As this advertisement from the 1920’s demonstrates:
we brew an old-fashioned type of Extra Strong Mild Ale.
A revelation to people who have not previously tried Ale of this class; it is far removed from ordinary beer and stout, and possesses the qualities of a fine old wine.
Try a “Nip" “SAMSON” Bottle of ALE, 5.5d, At Hotels supplied by The North-Eastern Breweries, Limited.”
Hartlepool Northern Daily Mail - Friday 12 February 1926, page 7.
A price of 5.5d for a nip (third of a pint) bottle implies an OG of around 1080º. Unless Vaux were thieving bastards. Which is incredibly strong for a post-WW I Mild. Low-1050’s is the highest other gravity I’ve seen for a Mild in this period.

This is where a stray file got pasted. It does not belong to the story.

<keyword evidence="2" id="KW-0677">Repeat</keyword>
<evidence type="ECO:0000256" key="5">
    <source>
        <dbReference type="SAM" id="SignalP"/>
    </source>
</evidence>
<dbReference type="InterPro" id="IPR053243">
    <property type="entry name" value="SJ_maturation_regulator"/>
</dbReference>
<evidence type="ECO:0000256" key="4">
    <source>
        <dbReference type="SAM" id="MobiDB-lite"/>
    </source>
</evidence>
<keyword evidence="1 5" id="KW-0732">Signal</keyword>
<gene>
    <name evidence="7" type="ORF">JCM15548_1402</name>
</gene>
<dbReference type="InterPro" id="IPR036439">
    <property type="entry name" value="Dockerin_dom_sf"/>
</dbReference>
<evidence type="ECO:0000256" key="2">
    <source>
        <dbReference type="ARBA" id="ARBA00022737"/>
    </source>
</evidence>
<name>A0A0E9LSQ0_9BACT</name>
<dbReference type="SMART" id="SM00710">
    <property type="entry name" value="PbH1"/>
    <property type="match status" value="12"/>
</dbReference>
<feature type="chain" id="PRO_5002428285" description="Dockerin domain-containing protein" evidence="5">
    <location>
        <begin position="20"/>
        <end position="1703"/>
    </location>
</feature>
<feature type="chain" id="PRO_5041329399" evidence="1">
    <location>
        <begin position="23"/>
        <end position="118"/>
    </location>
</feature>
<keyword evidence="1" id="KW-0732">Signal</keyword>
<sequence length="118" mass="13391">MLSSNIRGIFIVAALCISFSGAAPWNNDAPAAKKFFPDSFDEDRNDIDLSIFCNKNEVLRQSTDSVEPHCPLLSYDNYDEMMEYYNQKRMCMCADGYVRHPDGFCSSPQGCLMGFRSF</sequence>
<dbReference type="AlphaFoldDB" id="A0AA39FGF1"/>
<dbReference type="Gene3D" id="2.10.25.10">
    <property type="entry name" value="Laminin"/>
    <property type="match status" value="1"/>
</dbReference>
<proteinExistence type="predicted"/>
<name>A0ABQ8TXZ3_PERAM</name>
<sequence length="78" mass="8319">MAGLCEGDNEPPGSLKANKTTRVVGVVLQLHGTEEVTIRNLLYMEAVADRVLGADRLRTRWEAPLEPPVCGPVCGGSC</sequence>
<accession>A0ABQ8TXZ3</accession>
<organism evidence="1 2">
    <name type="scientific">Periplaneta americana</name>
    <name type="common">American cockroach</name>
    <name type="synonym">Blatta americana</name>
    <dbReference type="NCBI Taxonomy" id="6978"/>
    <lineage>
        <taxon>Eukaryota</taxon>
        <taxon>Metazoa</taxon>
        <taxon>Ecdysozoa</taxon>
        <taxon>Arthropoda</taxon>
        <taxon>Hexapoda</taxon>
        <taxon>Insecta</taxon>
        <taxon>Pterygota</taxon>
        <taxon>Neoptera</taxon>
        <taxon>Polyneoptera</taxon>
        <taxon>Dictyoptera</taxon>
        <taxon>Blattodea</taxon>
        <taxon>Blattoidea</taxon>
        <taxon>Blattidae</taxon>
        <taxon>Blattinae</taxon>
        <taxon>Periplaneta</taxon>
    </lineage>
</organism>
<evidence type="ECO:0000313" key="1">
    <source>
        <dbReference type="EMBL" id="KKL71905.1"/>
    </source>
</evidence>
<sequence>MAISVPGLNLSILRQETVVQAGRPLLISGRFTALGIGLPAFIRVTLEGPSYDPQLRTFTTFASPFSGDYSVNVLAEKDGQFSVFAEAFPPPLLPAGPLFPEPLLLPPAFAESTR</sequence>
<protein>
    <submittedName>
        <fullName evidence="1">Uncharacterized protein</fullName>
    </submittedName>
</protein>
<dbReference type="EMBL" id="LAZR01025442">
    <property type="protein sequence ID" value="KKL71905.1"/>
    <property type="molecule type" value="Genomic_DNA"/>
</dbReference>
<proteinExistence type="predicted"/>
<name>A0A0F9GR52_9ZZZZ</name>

Hang on a minute. I remember Vaux Samson. I’m pretty sure I’ve drunk it. But it wasn’t a strong Mild. It wasn’t a Mild at all, but a Best Bitter. Clearly at some point Vaux recycled the name and used it for a totally different type of beer.
|Vaux Samson 1964 - 1982|
|Year||Beer||Style||Price per pint||OG||FG||ABV||App. Atten-uation|
|Whitbread Gravity book held at the London Metropolitan Archives, document number LMA/4453/D/02/001.|
|Good Beer Guide 1978, 1980, 1982, 1983, 1984, 1987, 1990|
|Daily Mirror July 10th 1972, page 15|
It wasn’t even consistently a Best Bitter, being relegated to Ordinary Bitter for part of 1967.